News National George Brandis releases diary as Labor claim pursuit of information vindicated

George Brandis releases diary as Labor claim pursuit of information vindicated

george brandis diary
Mr Brandis' office said that the meeting were arranged at late notice, thus not appearing the diary. Photo: AAP
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The Federal Opposition argues there is still no evidence Attorney-General George Brandis met with the community legal sector ahead of sweeping budget cuts, after its three-year Freedom of Information dispute with the senator.

In 2014, shadow attorney-general Mark Dreyfus lodged an FOI request to inspect Senator Brandis’ electronic diary from September 2013 to May 2014.

Mr Dreyfus wanted to see whether the Attorney-General had consulted the people working in legal assistance services before they were hit by funding cuts in the 2014 budget.

Late on Friday the senator’s office provided the documents, less than a week after Mr Dreyfus had threatened to push for contempt of court proceedings against the Attorney-General.

“After three years and the waste of thousands of dollars of taxpayer money, Senator Brandis has finally seen sense,” Mr Dreyfus said.

“There is, however, no evidence that Senator Brandis met with representatives of legal assistance services before slashing their funding — the purpose of the original request.”

A spokesman for Senator Brandis told the ABC Mr Dreyfus had been warned some meetings were scheduled at short notice and would not have appeared in the diary.

“Processing Mr Dreyfus’s request was a long and exhaustive task and had to be done on top of the Attorney’s ministerial and other responsibilities. Appropriate redactions had to be made to the diary before it was released,” the spokesman said.

“Many meetings or appointments happen spontaneously or at short notice.

“Quite often, the Attorney-General arranges meetings himself and these are not always entered in the diary.”

The diary printouts show various appointments for the Attorney-General, ranging from flight bookings to ministerial meetings and national security briefings.

At the time Senator Brandis was also minister for the arts, and his diary shows him attending performances of the ballet and opera.

mark dreyfus labor
Mark Dreyfus called the whole process a waste of time. Photo: AAP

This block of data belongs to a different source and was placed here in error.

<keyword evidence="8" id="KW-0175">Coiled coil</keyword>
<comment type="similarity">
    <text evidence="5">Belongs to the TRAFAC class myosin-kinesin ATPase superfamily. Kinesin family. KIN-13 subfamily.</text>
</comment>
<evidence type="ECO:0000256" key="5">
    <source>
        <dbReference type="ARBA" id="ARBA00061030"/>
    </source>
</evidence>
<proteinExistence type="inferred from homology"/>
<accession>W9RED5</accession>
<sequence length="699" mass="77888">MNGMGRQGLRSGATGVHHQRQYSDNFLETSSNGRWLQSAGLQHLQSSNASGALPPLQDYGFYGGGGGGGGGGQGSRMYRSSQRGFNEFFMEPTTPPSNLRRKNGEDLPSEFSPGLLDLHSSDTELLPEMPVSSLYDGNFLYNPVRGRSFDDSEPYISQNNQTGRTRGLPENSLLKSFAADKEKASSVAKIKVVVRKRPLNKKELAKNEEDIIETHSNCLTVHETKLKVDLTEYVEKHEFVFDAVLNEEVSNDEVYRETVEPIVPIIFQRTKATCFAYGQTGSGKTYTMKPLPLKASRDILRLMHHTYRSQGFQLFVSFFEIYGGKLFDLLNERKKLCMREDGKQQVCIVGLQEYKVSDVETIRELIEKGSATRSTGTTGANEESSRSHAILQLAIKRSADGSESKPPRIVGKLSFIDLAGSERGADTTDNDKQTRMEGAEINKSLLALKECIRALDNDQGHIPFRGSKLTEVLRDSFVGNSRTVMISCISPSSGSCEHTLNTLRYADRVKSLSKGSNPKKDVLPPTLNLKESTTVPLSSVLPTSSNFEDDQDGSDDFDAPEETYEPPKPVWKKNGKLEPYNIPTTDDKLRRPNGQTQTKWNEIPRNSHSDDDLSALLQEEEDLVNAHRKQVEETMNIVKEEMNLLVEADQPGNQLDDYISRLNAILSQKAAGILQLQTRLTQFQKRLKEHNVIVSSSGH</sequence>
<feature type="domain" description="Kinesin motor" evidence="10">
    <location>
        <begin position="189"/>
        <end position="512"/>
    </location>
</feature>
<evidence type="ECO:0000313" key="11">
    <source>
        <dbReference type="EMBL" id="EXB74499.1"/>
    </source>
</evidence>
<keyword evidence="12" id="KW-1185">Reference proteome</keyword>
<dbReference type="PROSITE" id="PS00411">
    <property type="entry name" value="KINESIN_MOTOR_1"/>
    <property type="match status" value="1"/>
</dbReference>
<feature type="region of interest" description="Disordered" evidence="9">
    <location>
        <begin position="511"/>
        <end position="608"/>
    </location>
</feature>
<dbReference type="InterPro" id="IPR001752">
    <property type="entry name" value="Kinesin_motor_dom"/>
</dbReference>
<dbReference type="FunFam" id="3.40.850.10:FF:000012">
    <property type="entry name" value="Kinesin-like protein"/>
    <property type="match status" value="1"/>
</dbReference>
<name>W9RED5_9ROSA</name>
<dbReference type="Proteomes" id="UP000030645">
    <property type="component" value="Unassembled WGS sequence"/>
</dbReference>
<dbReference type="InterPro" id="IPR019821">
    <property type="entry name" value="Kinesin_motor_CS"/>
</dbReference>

The format of the printouts also makes it difficult to read any detail of some appointments.

The Attorney-General’s office initially blocked the FOI request from Labor, arguing the senator would have to be personally involved in vetting each and every entry before it was released — a burden and distraction from his ministerial duties.

Mr Dreyfus appealed that to the Administrative Appeals Tribunal, which ruled in his favour, before Senator Brandis unsuccessfully appealed to the Full Court of the Federal Court.

“This entire episode was deeply unnecessary,” Mr Dreyfus said.

“I should not have had to take the Attorney-General to the Administrative Appeals Tribunal, and then fought him in the Full Court of the Federal Court, for this.

“This is a victory for common sense and transparency, and further proof of Senator Brandis’ deep unsuitability for the role of Attorney-General.”

Senator Brandis maintained the Coalition was fully committed to supporting the legal assistance sector.

“Even in a resource-constrained environment, the Australian Government is providing over $1.6 billion for legal aid, community legal centres and Indigenous legal assistance between 2015 and 2020,” a spokesman said in a statement to the ABC.

“The Attorney-General regularly meets with representatives from the legal assistance sector — for example, he has made seven visits to legal assistance providers in the last year.”


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